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SHIRLEY — A finance team consisting of several department heads, including Tax Collector Holly Haase, Treasurer Kevin Johnston, Town Accountant Bobbi Jo Colburn, Principal Assessor Becky Caldbeck and others has been talking to officials from Fidelity Bank about a partnership that would change the collection process for tax bills and other services people pay for in Shirley.

Starting with property taxes and fees paid to the town clerk and eventually moving up to include permits and other municipal payments made at “remote locations” in town, the group proposes to revamp the town’s business practices.

At the Board of Selectmen’s meeting last week, Haase and Johnston said the call for change comes now because business practices “outside town government” have changed and it’s time for the town to get in synch, or at least start moving in that direction.

“We’re fairly fast,” Haase said, but the collections process “could be a whole lot better and even more efficient.”

She wasn’t just talking about taxes, but that’s where the makeover would start.

From taxes and sewer bills to burn permits and recreation fees, including admission to Benjamin Hill Pool, the makeover might be all-inclusive when all is said and done. But the crux of the issue now, according to collection-process change proponents, is that the town is behind the times when it comes to credit cards and electronic transactions.

Stated in a printed proposal, the argument is this: “The way people do business is changing and we need to change with them.”

It goes on to say that taxpayers are requesting debit/credit card payment over the counter, an option that is not available now. People can pay online, but there’s a charge, which turns people off to paying by credit card, Haase said.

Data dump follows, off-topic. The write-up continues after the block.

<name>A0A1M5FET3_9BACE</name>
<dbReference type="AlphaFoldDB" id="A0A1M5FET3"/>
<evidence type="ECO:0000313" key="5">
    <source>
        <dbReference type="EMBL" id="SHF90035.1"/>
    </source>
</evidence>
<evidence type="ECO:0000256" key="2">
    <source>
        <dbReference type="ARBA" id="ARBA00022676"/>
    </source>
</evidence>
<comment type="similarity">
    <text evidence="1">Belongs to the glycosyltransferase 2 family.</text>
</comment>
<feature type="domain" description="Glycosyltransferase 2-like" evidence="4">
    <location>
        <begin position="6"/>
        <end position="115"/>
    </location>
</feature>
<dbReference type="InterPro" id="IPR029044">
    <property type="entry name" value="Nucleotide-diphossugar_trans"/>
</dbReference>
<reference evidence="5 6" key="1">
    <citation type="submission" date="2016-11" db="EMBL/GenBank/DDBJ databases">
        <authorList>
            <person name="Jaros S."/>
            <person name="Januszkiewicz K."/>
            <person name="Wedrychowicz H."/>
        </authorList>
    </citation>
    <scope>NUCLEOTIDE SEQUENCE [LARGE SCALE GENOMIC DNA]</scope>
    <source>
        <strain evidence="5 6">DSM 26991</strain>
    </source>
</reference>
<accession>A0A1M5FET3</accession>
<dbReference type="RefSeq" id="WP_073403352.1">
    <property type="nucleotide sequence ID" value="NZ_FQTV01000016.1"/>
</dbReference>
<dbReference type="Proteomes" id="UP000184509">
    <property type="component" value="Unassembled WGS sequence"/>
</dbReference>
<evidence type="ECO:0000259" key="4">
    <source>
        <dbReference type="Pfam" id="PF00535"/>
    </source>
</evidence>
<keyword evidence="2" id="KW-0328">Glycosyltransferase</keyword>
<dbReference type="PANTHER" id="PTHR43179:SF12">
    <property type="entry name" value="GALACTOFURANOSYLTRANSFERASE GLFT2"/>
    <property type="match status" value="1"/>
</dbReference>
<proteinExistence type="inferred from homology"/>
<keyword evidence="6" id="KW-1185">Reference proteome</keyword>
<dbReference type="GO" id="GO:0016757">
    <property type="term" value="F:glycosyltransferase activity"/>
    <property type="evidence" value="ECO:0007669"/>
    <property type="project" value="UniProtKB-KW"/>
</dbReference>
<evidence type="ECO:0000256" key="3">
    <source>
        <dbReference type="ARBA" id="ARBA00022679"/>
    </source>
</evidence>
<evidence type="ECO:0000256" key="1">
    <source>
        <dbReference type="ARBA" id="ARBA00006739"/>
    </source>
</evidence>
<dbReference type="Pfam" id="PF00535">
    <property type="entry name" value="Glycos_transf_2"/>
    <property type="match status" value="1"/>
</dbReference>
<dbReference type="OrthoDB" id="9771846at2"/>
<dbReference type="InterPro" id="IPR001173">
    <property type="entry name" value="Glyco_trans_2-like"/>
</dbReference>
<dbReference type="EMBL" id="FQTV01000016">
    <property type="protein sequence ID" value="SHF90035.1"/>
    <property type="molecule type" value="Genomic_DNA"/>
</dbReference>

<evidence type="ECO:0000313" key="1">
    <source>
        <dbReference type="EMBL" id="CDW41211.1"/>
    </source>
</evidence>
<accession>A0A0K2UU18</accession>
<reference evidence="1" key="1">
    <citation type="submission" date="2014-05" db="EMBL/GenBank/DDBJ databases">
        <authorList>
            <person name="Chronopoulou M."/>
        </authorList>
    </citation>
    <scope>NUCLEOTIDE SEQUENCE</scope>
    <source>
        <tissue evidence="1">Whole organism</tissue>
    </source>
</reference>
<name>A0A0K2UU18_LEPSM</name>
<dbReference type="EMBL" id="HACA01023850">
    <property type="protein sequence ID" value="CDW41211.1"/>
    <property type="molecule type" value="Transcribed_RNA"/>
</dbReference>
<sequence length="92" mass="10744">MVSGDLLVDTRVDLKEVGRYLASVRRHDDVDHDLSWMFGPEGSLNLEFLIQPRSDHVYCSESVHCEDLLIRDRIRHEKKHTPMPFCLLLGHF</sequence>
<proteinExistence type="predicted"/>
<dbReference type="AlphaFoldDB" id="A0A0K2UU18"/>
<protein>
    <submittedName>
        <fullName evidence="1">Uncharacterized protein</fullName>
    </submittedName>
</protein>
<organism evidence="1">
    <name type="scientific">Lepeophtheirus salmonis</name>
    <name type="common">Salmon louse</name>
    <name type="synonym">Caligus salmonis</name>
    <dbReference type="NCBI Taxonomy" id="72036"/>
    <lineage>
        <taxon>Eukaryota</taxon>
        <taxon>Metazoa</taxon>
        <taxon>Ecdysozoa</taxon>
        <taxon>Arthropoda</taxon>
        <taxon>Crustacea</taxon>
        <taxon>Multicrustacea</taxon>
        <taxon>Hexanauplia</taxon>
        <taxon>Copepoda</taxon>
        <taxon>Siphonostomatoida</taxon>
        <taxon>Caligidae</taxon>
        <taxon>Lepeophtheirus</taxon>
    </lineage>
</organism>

“We need to change that,” she said.

In its recommendation to selectmen, the Finance Team said “forming a partnership with Fidelity Bank is the best option for town of Shirley” for the following reasons:

* Fidelity (the local branch is the former Shirley Cooperative Savings Bank) is the town’s primary bank.

* Fidelity is a local business, familiar to taxpayers.

* The lock box (where cash payments and checks are deposited) stays in town.

* The bank has agreed to partner with the town to expand customer services.

* The partnership includes a marketing campaign that includes a computer terminal at the bank where customers can make payments (to the town) whenever the bank is open, including Saturday mornings, plus a “green initiative.”

The first goal would be to set the lock-box service up for biannual real-estate and personal property-tax bills going out at the end of the year and due in February and May 2011, as well as motor-vehicle and trailer excise-tax bills and sewer use fees sent later. The team is currently working with the bank to gather information to make it happen.

Selectman Andy Deveau was all for it, based on his personal transactions with the bank for more than 30 years and the contents of the packet it submitted. In his view, the proposal offers convenience to citizens and a streamlined process for the town.

Selectmen Chairman Kendra Dumont liked the proposal, too.

“This is how people live now,” she said, paying bills by credit card. “I am in favor of bringing this proposal to Town Meeting.”

Selectman David Swain had reservations. He was concerned, he said, about “remote-access” issues. He also asked about the software gap between the tax offices and the Sewer Commission.

“We’re working on that,” Haase said.

Swain also iterated the need to bring the proposal before residents. Thus, the discussion pointed up the need for setting a Special Town Meeting date.

The STM promises to be short and to the point, with only a handful of articles on the warrant, including this one. The board agreed to Monday, Dec. 13, in the Town Offices main meeting room at 7 p.m. The date is contingent on the availability of Town Moderator George Knittel or his designated alternate, Paul Przybyla.